Telcos unite behind Semble mobile wallet, but 5 stumbling blocks remain
New Zealand’s first mobile wallet is on the way. It’ll let you pay for stuff with a wave of your phone over an eftpos terminal.
See NBR’s print edition Friday for the full story, but here are some quick points on the promise, and remaining stumbling blocks, for this new technology.
Last year, a company called TSM was formed by Spark, Vodafone and 2degrees (who own 16.67% each) and payment network operator Paymark, which holds a 50% stake. Paymark is in turn owned by ANZ, BNZ, ASB and Westpac).
Last night, TSM had its brand launch, christening itself Semble.
The jointly-owned company has created a mobile wallet app, also called Semble. You’ll be able to download it to your Android smartphone, load your credit card details, then make purchases with a swoosh of your phone over any terminal that’s Visa PayWave and MasterCard PayPass compatible.
It’ll be branded Semble whether you’re Spark, Vodafone or 2degrees customer, and you’ll be able to load any MasterCard or Visa credit card to the app. You can choose to have one card “always on” by default, so you can buy stuff with a wave of your phone without even opening the app for purchases up to $80. If you’re more security conscious, you can set one or more cards to require a PIN.
Initially, Semble is all about making payments against your credit card (and accruing Air NZ AirPoints if you’ve got a GlobalPlus card). But Ellis has plans to add loyalty, discount and public transport cards.
There are a lot of positives here.
New Zealand is the only market in the world where all the major banks and, more, all the major phone companies, have come together to collaboratively work on a mobile wallet.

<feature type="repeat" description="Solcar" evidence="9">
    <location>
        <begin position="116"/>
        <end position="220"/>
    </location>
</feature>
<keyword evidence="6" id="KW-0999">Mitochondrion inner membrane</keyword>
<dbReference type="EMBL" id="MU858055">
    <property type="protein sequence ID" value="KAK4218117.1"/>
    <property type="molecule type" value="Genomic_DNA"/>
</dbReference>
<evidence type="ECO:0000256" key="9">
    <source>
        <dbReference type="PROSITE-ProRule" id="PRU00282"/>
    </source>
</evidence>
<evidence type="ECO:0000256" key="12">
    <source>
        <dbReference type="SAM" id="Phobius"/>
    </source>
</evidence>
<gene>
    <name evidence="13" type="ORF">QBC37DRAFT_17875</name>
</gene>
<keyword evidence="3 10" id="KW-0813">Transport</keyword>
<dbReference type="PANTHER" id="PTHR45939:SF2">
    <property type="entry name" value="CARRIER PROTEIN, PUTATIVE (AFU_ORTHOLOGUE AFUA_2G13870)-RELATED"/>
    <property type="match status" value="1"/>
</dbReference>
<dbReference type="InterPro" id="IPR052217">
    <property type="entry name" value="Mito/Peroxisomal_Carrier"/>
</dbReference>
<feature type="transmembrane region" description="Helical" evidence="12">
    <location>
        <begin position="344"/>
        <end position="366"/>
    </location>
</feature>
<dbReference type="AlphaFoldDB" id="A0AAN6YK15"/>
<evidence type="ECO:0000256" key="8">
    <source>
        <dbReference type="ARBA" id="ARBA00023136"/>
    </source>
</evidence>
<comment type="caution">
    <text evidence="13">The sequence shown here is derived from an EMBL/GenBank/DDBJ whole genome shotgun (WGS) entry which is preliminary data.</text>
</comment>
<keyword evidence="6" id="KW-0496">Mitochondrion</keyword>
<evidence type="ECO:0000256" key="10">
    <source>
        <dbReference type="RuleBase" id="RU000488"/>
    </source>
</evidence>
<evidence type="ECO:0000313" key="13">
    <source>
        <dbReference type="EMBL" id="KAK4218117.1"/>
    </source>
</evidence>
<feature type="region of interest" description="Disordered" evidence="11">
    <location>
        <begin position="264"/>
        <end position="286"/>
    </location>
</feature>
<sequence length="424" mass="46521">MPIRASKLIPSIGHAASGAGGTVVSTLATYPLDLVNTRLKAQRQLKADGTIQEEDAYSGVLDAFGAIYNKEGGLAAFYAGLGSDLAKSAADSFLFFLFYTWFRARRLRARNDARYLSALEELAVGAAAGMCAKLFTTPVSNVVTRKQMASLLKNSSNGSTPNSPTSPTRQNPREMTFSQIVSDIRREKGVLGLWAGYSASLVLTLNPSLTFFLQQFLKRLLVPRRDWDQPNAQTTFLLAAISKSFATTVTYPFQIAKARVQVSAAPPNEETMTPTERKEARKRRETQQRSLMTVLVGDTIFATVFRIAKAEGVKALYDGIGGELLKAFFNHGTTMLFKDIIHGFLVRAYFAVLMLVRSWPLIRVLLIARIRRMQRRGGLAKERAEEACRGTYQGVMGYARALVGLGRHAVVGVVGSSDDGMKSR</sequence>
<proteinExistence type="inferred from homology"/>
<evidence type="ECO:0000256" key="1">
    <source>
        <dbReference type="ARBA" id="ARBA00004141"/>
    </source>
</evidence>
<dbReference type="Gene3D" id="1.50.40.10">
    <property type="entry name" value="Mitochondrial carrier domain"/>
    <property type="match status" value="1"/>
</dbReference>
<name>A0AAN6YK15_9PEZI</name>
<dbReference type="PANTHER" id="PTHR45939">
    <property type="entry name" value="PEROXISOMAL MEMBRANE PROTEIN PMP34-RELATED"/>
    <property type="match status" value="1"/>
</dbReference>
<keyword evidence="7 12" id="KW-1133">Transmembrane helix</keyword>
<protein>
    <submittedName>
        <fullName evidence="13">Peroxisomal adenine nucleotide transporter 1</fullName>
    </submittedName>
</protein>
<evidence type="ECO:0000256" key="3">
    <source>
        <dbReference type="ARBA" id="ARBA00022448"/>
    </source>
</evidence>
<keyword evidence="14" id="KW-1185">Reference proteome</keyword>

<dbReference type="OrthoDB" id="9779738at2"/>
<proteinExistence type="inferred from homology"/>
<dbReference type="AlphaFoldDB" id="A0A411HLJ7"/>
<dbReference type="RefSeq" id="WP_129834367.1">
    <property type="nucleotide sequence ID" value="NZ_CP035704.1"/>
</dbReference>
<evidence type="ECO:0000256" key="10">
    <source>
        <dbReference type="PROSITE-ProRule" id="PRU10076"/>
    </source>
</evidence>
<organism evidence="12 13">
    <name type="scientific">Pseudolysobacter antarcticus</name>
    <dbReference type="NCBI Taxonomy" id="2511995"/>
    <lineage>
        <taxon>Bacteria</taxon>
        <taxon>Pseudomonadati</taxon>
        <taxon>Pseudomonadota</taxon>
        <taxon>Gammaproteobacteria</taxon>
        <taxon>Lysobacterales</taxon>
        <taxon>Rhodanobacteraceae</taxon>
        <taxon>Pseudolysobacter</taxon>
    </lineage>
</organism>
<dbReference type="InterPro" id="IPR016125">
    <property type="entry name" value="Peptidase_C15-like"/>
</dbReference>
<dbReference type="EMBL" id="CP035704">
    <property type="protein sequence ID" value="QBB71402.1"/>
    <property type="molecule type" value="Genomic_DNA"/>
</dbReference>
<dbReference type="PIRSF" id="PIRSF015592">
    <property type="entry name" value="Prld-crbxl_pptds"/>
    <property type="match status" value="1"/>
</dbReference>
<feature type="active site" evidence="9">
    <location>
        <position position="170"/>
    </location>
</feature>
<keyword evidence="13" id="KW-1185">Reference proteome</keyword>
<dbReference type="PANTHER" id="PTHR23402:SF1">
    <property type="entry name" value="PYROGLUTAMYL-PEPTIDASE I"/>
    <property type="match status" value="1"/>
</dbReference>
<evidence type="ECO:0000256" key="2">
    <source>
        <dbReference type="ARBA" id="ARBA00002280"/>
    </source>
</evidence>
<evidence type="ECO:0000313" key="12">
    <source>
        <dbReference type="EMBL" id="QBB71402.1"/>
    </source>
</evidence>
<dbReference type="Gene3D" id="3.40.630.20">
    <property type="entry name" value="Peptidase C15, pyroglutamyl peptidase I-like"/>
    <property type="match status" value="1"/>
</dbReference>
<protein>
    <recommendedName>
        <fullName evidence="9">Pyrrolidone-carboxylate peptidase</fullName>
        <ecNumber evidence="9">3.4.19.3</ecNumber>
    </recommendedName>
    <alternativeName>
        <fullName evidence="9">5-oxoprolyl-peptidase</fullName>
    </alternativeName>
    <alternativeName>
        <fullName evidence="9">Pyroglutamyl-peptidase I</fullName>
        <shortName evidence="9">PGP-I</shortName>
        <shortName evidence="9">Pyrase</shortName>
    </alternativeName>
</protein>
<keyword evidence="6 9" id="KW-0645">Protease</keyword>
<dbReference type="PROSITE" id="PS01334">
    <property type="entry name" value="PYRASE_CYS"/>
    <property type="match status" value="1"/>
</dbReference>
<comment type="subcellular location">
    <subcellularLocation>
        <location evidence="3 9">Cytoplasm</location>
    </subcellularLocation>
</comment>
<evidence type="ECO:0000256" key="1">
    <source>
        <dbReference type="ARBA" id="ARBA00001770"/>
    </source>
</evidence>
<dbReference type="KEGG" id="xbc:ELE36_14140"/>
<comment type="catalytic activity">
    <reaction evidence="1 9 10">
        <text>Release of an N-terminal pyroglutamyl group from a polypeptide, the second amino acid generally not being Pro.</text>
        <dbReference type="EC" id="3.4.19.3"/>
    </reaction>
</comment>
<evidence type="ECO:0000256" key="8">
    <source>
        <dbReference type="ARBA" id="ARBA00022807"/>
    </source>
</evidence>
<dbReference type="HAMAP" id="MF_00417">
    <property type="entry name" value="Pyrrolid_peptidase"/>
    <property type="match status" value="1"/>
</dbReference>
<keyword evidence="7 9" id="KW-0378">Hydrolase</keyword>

Semble CEO Rob Ellis and his half dozen staff have worked a complex maze of interests, working with around 200 people in total across the various partner organisations, plus development partners Gemalto and C-SAM (acquired by MasterCard earlier this year).
A trial involving 250 Spark, Vodafone and 2degrees customers will begin in November. A commercial launch will be in the New Year.
Forget the bitsy trials involving individual carriers, this is the real thing: a mainstream service with everyone onboard.
As Stanners told NBR last night, it's a world first to have all mobile network operators supporting the same mobile wallet. Efforts in the US and UK fell over because not all telcos were onboard, the Vodafone NZ boss says.
It’s a genuine achievement and I wish Semble well. I’ll be lining up to download Semble as soon as it’s available to all-comers.
A few negatives
And yet … my Bad Cop instincts behove me to point out there are a few issues yet to be cracked.
I see five stumbling blocks
1) No iPhone app
The most obvious is that Semble is Android-only at this point. With its new iPhone 6 and 6 Plus, Apple has finally added an NFC (near-field communications chip), NFC being the key technology for making wireless instore payments.
But as Ellis notes, Apple isn’t allowing any app makes to app makers access to its new phones’ NFC at this point – the better to promote its own Apple Pay (being launched in the US this month) for instore payments (Apple has so far given no timeframe for an NZ launch. Visa and MasterCard won’t have the necessary “trusted token” technology in NZ until some time next year, in any case.).
When will it? No one knows. Vodafone CEO Russell Stanners struck a relaxed pose on this issue at the Semble launch last night, telling NBR it was typically for Apple to hold a new technology tight for a few months before opening it up.
Phones running Google’s Android software (made by Samsung, Sony, LG, HTC, Huawei and others) have more market share than iPhone.